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Yet Again, Beltway Pundits are Wrong and the Tea Party is Right

The Tea Party correctly identified problems in the mortgage market two years ago, even as the Washington establishment is still struggling to understand.

3:15 PM, Mar 6, 2011 • By MARK HEMINGWAY
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Of course, as Stephen Spruiell noted at National Review, principled liberals such as Dayen weren't really vocal about their belief the program was a failure until late last summer when it became too obvious to ignore. So if HAMP isn't actually helping out the little guy, who benefited from the government funneling an additional $50 billion into the mortgage industry? Here's National Review's editorial from way back in February 2009 when the program was announced:

Put simply, this program is designed to benefit Fannie and Freddie shareholders, not the great majority of Americans struggling with their mortgages. The only loans that can be restructured are those held in Fannie/Freddie portfolios or securitized by the twins. Just in time to benefit from a refinancing boom, Fannie and Freddie plan to raise their fees to as high as 3.5 percent on April 1. (Note that date, taxpayers, and ask yourselves who is being played for the fool.) And only a tiny slice of homeowners will be eligible — those who are in relatively weak positions (house payments exceed 31 percent of gross income) but not too weak (house payments do not exceed 38 percent of gross income) and who are, despite their mortgage difficulties, still creditworthy enough to pass bank underwriting standards. Fannie and Freddie get new capital, new income, and better loans in their portfolios. Most homeowners get nothing, and taxpayers get the bill. Fannie and Freddie, which ought to be disbanded, will survive to continue distorting both markets and politics.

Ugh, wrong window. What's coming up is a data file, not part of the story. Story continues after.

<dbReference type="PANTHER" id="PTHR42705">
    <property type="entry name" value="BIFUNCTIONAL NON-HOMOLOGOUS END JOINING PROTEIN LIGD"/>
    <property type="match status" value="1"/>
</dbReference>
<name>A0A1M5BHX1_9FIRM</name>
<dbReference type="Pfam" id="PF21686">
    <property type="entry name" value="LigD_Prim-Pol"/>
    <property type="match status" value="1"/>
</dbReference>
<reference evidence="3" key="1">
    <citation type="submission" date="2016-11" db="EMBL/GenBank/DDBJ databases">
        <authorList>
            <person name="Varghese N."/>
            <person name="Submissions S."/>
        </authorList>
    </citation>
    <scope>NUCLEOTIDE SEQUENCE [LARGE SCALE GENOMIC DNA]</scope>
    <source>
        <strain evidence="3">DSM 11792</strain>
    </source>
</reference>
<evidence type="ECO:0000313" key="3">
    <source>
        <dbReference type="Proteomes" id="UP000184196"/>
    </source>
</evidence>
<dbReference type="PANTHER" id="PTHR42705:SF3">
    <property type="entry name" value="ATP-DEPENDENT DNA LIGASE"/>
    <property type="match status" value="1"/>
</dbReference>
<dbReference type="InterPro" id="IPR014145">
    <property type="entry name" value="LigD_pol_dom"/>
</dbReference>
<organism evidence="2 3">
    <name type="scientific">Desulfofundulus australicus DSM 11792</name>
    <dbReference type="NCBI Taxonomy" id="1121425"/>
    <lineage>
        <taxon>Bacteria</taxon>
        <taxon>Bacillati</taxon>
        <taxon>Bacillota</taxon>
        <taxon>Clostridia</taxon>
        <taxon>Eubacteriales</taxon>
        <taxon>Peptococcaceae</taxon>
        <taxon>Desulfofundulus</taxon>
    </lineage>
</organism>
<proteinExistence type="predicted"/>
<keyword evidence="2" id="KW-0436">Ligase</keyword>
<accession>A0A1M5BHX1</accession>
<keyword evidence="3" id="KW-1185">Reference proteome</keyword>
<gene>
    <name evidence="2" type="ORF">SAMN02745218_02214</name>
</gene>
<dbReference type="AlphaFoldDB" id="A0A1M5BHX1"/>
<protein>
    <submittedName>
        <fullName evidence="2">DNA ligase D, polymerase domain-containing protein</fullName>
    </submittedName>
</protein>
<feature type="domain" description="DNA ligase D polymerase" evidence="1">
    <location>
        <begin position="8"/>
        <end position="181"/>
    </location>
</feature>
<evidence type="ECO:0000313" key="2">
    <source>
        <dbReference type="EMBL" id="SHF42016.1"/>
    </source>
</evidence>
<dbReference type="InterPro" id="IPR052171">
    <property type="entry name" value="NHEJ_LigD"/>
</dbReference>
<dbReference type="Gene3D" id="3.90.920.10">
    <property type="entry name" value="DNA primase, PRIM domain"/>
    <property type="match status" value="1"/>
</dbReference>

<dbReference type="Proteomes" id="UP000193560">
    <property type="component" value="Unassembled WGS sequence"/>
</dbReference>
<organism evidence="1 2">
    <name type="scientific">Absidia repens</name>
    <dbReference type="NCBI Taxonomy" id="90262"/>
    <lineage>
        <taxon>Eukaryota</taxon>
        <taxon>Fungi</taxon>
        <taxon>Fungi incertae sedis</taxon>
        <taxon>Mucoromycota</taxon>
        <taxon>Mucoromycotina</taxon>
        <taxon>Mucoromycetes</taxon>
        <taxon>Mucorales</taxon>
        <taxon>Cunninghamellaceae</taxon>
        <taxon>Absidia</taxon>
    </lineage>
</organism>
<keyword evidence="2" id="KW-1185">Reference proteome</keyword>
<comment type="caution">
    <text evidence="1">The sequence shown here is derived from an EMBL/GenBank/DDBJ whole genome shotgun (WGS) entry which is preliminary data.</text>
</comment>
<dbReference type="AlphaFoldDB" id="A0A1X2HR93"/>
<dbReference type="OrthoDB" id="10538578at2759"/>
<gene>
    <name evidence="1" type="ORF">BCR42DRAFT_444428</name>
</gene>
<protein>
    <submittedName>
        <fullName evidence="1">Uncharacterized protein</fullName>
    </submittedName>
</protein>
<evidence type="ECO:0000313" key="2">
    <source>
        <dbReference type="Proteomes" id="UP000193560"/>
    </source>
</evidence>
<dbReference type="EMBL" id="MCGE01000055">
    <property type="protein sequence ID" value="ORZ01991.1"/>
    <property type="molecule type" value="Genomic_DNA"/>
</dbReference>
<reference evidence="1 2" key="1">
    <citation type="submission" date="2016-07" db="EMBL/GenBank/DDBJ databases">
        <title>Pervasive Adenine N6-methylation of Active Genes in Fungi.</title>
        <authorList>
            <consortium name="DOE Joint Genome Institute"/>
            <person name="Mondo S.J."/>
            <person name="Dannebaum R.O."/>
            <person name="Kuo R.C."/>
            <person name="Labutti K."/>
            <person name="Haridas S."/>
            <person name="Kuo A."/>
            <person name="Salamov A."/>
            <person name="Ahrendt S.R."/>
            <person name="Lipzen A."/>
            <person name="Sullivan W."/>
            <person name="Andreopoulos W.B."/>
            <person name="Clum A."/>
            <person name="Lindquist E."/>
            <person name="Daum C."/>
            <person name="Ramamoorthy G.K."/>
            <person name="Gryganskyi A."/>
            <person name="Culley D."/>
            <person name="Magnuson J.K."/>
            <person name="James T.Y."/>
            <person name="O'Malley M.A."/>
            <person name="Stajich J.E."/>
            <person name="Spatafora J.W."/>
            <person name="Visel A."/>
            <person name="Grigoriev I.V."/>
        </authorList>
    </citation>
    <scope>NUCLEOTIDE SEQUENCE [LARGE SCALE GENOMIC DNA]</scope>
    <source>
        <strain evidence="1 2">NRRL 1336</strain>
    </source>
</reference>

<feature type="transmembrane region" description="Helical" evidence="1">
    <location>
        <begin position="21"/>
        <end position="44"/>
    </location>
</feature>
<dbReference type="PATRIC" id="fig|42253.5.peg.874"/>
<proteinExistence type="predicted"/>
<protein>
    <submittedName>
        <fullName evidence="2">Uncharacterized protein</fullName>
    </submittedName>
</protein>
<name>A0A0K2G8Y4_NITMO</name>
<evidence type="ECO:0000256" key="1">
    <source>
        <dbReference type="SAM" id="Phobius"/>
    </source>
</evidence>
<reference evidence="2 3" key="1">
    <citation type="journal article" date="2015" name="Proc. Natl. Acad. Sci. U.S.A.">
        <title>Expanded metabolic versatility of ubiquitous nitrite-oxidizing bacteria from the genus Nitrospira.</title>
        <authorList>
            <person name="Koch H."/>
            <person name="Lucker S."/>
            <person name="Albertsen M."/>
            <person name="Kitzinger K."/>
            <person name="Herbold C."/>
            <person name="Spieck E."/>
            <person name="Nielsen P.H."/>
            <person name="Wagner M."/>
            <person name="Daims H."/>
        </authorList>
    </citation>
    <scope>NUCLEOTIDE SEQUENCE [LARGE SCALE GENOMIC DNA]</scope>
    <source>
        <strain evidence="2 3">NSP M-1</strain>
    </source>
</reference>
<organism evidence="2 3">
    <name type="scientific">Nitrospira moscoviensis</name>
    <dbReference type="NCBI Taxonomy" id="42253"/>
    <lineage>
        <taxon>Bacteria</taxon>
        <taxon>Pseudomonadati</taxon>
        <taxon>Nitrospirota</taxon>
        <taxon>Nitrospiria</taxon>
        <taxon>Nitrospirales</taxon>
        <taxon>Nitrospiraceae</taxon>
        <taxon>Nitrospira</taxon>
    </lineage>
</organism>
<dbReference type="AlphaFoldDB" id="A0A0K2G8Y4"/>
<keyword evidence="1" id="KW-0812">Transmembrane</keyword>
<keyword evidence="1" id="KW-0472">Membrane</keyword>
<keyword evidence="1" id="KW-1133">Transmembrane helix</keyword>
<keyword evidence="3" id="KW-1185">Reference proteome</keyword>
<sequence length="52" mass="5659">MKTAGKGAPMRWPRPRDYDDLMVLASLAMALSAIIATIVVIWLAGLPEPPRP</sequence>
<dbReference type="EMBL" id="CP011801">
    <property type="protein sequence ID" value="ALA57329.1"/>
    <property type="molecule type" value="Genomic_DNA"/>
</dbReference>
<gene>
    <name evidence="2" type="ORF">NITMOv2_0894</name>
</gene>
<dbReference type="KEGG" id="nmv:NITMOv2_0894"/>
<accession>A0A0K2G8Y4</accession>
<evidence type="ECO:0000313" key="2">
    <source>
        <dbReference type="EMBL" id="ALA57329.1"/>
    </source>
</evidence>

HAMP was always a GSE/bank bailout disguised a consumer protection program. Talk about insidious. The only reason the Obama administration got away with this fraud is because the Lords of Beltway Conventional Wisdom have been snookered into credulously believing the White House had good intentions at every turn. If Milbank's column is any indication, they're holding fast to this belief even as principaled liberal observers are in agreement with the right on this narrow issue.

Further, the problem is more complex than the big mortgage banks vs. the American people. You'll recall that Rick Santelli's famous CNBC rant that set the Tea Party in motion was about HAMP. Specifically, Santelli was angry over the idea that the government was going to just bail people out of their mortgages without making any effort to distinguish between those Americans that were genuinely victims of deceitful mortgage practices or those that were  simply greedy and made bad investments.

"This is America! How many of you people want to pay for your neighbor’s mortgage that has an extra bathroom and can’t pay their bills? Raise their hand," Santelli said. And with that, a political movement was launched.

In fact, just about the only people that have from the beginning opposed the bank bailouts, weren't fooled by HAMP and correctly identified the problems of government distorting incentives in the mortgage markets were Tea Partiers.

Thankfully, some principled people on the left -- such as Dayen quoted above -- are coming around on HAMP and mortgage markets. They might still talk up Elizabeth Warren's Consumer FInancial Protection Bureau and other dubious government panaceas to a problem largely created by government in the first place. But that is at least an understandable point of disagreement.

Supporting HAMP is at this point is as inexplicable as it is indefensible. And Milbank's suggestion that Republicans aren't protecting consumers by wanting to kill HAMP is grossly unfair. He really ought to know better.

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